Given the large amount of pretrial publicity, the challenge is to find a fair jury among a pool of residents likely to have already formed distinct, if subconscious, opinions about what happened in those murky moments when Zimmerman and Trayvon fought, and where someone emitted a shriek before a single bullet felled Trayvon.
The defense, jury experts say, is probably jockeying for a paradoxical kind of juror: an older, white person with a strong bent toward “law and order” – the same kind of person that, in another case, might look skeptically upon a man who fires a gun at an unarmed teenager. Florida's Seminole County is 66 percent white and 12 percent black.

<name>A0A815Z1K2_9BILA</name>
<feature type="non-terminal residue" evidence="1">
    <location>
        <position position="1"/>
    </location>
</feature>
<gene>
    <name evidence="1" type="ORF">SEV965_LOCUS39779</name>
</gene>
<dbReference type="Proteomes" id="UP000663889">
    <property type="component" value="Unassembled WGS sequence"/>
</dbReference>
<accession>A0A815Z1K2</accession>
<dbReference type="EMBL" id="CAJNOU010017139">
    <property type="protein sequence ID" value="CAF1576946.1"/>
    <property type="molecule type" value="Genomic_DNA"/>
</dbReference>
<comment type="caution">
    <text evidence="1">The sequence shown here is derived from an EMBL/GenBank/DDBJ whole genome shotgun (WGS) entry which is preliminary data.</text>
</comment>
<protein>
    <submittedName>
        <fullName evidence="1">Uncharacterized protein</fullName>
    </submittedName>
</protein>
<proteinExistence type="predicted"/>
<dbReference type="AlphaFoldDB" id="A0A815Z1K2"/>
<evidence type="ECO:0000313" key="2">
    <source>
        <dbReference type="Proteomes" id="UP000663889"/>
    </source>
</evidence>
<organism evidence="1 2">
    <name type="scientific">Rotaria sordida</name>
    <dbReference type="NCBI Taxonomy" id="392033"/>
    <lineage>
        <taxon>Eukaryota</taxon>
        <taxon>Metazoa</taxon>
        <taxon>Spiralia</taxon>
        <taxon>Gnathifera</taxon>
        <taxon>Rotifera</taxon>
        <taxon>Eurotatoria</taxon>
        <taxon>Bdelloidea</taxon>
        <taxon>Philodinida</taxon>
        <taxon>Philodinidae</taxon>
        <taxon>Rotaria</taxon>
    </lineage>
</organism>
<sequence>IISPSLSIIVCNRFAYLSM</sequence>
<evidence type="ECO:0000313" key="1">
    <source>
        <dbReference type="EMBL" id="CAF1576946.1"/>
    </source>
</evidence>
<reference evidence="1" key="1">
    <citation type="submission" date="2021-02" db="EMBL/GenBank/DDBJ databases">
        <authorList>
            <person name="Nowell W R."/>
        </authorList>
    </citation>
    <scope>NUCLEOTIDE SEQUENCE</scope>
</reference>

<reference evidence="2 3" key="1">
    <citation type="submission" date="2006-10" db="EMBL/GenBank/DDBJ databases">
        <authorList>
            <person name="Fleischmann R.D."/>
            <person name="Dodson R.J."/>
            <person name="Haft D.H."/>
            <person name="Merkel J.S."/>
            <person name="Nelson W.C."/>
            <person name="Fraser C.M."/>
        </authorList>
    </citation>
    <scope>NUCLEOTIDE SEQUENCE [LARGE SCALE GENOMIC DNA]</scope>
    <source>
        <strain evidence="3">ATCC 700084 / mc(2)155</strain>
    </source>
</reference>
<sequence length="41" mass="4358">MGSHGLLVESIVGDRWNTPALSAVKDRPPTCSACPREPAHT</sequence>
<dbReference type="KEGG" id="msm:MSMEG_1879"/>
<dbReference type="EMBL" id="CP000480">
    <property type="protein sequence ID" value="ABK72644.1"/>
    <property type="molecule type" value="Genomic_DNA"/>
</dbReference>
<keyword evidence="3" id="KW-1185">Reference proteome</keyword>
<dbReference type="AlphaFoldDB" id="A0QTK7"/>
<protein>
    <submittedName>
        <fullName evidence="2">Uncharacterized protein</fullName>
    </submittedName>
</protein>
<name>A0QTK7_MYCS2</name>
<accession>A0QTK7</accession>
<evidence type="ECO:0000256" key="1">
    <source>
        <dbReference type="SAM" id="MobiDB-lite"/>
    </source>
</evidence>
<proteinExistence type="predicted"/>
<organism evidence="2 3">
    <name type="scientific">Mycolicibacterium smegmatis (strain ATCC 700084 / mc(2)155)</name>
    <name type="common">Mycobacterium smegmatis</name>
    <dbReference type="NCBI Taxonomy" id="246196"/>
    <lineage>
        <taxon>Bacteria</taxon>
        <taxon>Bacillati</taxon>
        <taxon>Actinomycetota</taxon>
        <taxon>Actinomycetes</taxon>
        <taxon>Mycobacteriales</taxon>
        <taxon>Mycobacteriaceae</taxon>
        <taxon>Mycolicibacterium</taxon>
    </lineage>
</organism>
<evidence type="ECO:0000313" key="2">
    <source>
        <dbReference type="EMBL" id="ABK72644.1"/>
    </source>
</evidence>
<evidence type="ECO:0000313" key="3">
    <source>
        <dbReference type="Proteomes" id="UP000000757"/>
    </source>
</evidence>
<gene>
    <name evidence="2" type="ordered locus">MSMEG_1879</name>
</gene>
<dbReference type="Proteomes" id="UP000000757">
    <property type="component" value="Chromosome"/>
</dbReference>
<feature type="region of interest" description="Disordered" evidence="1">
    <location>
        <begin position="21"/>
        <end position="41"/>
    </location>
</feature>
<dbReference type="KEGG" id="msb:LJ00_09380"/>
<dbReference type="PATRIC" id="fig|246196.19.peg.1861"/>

Given broad concern in the black community about Trayvon’s death and the local police department’s initial failure to charge Zimmerman, prosecutors are likely to push for at least one or two African-American jurors, though jurors cannot be excused or retained solely on the basis of their race or ethnicity.
As the selection process continues, attorneys on both sides are trying to analyze potential jurors’ attitudes toward government, guns, and self-defense, while probing about how and where jury candidates get their news.